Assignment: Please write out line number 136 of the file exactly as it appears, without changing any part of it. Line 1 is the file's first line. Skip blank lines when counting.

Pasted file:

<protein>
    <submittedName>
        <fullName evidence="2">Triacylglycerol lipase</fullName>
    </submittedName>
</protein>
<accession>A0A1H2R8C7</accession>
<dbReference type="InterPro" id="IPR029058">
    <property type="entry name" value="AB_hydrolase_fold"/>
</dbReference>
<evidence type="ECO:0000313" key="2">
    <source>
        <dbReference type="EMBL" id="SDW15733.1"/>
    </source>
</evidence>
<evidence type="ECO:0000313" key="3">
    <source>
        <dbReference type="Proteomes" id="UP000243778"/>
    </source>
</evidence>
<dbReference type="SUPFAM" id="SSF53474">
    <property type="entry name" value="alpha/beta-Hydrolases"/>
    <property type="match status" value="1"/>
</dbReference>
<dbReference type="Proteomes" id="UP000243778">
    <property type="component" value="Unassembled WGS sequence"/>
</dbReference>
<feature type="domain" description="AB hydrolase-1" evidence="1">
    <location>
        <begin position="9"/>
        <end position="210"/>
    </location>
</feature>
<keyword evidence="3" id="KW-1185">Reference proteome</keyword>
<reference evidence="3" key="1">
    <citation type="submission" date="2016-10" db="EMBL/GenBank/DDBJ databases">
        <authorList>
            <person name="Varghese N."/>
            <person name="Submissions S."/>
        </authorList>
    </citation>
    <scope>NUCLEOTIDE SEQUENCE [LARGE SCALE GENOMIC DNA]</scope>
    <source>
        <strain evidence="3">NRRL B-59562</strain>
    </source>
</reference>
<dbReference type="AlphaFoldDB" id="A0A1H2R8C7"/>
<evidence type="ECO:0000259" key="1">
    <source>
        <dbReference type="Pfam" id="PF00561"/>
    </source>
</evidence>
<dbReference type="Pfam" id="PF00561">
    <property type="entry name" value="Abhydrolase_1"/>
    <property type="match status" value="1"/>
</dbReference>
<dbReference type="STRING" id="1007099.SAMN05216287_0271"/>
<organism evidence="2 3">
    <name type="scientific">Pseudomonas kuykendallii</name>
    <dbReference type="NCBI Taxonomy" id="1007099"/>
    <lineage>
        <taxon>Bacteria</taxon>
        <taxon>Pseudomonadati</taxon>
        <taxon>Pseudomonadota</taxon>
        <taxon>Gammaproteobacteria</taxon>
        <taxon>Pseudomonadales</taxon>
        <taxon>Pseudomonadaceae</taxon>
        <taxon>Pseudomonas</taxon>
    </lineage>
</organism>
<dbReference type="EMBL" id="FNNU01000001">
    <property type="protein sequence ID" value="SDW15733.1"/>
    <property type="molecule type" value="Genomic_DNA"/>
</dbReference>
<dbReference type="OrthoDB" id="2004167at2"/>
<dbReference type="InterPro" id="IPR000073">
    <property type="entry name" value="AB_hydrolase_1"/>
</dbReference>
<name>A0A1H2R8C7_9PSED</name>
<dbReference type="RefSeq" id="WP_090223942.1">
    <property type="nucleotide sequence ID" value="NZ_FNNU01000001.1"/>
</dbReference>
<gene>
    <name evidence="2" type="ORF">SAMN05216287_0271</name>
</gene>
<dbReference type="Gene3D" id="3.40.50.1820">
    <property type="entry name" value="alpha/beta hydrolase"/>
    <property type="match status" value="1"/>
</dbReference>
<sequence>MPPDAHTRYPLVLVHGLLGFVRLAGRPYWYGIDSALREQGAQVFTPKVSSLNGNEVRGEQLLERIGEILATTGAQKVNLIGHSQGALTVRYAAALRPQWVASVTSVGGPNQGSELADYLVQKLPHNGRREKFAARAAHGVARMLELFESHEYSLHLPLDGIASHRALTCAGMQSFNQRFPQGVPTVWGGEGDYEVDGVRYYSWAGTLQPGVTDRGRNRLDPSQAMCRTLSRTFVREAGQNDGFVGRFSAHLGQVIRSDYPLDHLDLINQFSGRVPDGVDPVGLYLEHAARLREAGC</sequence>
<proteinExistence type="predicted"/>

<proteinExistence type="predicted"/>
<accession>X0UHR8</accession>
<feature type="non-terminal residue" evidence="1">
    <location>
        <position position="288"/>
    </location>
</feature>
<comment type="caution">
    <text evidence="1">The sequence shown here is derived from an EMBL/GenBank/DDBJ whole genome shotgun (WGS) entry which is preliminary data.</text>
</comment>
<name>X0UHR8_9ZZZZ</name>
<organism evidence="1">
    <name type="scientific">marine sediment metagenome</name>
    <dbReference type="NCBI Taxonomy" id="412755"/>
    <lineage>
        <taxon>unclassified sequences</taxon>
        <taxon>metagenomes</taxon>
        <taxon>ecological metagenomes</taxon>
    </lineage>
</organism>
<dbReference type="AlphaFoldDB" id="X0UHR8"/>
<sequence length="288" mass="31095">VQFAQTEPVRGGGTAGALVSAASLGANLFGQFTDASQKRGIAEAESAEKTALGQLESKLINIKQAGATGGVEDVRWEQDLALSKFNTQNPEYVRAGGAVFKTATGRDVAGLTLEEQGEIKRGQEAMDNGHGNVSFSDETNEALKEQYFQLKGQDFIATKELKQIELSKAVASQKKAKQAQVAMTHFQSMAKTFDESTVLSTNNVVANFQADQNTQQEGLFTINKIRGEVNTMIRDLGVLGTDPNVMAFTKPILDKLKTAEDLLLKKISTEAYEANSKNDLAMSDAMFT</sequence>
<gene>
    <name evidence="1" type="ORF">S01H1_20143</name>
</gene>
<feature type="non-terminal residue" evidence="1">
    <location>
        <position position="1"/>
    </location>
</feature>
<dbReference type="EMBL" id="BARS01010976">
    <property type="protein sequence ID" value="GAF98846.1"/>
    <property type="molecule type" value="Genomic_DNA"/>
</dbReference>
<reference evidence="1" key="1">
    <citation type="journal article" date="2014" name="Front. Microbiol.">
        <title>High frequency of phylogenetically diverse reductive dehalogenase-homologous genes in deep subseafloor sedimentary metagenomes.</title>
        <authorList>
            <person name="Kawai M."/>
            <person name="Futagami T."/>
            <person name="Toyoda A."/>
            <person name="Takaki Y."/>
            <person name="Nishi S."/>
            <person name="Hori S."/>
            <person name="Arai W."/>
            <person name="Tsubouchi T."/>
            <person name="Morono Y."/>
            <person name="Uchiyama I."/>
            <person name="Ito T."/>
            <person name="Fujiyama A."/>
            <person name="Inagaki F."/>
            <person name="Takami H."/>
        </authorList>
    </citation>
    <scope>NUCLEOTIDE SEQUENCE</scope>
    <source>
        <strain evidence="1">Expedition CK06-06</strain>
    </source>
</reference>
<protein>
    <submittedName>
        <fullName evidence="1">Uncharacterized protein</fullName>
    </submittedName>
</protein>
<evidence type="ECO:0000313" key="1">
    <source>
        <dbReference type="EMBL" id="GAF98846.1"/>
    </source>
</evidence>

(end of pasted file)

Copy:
            <person name="Tsubouchi T."/>